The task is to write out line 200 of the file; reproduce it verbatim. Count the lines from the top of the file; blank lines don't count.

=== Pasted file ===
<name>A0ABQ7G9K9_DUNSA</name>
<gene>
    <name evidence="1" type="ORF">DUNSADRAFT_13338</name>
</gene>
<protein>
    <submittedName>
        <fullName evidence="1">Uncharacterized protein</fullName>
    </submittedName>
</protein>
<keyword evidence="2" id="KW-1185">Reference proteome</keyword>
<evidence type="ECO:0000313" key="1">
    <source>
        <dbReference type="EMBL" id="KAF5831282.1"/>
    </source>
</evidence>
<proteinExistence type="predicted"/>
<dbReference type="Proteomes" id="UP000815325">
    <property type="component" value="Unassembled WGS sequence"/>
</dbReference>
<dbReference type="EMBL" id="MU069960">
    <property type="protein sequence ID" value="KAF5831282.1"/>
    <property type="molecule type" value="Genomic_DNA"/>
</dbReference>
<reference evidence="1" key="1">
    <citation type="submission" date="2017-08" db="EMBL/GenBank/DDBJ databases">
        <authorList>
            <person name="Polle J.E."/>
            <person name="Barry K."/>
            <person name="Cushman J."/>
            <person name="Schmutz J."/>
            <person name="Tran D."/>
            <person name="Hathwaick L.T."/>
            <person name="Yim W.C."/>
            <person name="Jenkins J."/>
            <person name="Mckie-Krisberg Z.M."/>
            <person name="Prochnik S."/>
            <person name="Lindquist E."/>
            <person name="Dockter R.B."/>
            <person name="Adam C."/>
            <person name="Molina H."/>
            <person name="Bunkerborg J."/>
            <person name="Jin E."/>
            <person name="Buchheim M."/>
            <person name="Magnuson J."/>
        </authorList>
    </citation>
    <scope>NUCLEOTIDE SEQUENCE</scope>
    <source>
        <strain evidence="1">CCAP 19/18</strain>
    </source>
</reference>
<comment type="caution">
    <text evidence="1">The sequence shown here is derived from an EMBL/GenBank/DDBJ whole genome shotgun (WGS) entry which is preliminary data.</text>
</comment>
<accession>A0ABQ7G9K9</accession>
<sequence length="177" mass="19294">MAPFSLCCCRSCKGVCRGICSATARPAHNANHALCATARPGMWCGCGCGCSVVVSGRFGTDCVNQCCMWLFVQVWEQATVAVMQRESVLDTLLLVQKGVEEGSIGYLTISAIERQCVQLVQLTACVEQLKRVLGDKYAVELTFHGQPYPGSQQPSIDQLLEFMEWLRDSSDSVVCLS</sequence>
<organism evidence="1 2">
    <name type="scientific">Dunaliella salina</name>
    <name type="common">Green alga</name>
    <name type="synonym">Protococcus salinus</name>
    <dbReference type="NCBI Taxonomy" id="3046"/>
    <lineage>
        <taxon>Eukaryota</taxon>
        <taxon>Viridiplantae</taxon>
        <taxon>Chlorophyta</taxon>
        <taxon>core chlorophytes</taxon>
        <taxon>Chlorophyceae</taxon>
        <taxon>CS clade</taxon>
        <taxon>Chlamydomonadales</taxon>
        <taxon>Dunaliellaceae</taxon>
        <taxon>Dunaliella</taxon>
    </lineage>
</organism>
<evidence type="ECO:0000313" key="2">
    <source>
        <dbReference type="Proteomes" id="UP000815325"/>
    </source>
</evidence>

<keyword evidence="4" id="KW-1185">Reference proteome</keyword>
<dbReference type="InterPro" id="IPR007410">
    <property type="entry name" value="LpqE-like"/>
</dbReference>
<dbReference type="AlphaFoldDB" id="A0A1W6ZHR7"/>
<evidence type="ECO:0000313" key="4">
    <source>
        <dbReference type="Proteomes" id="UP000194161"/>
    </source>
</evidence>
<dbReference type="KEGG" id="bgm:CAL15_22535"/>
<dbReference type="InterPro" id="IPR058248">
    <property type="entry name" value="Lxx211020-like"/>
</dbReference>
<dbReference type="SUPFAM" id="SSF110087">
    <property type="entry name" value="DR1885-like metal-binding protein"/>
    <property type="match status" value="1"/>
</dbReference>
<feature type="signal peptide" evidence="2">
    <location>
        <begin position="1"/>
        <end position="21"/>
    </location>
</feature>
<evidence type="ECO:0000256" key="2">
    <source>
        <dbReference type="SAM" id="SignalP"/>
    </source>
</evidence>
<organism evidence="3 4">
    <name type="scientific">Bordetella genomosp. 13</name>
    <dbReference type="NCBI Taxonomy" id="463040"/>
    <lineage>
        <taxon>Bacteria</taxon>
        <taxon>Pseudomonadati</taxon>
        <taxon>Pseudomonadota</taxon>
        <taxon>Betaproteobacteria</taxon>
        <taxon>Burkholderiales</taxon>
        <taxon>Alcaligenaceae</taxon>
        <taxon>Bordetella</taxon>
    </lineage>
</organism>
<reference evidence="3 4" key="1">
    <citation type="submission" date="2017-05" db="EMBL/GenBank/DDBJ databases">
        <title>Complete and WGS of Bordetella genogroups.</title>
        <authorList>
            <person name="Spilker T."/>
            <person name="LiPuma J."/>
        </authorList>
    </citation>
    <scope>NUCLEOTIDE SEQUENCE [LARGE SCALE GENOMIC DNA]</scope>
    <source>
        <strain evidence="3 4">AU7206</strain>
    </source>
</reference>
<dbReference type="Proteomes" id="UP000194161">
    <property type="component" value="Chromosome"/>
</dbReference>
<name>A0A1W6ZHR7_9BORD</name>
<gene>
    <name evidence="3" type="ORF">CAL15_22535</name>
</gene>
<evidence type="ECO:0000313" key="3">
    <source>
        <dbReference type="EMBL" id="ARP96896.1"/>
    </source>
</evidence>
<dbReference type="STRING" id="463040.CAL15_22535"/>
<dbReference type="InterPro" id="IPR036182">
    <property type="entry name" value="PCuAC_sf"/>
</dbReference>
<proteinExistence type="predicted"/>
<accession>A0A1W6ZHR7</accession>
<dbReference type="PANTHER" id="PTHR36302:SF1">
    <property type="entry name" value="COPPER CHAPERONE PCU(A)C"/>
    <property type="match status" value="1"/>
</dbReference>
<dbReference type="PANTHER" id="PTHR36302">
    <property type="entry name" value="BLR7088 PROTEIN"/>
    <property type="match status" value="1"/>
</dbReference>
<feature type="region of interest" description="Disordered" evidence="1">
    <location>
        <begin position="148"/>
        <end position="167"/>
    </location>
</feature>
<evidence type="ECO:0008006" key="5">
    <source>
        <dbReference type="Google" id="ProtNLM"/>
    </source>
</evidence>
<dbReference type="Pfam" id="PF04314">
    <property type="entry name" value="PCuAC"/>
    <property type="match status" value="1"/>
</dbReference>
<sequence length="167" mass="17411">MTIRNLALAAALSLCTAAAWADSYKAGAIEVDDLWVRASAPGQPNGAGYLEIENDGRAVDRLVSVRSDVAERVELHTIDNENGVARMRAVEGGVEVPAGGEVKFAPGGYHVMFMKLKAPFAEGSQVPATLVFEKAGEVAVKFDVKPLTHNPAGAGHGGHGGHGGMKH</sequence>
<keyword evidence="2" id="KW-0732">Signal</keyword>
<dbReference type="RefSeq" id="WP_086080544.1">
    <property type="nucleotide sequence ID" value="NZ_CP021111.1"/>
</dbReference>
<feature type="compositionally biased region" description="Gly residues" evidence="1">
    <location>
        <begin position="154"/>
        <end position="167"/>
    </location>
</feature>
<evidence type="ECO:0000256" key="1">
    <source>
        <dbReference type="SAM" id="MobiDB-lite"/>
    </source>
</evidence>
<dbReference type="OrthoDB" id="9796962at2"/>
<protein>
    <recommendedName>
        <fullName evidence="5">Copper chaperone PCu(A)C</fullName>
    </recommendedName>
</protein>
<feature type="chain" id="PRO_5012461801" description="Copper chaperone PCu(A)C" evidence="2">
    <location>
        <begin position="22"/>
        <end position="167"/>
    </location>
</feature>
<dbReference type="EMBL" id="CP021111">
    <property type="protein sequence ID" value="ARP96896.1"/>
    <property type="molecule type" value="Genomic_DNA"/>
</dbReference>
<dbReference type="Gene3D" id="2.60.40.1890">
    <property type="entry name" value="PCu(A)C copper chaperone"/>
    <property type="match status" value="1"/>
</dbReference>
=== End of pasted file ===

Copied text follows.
        <end position="167"/>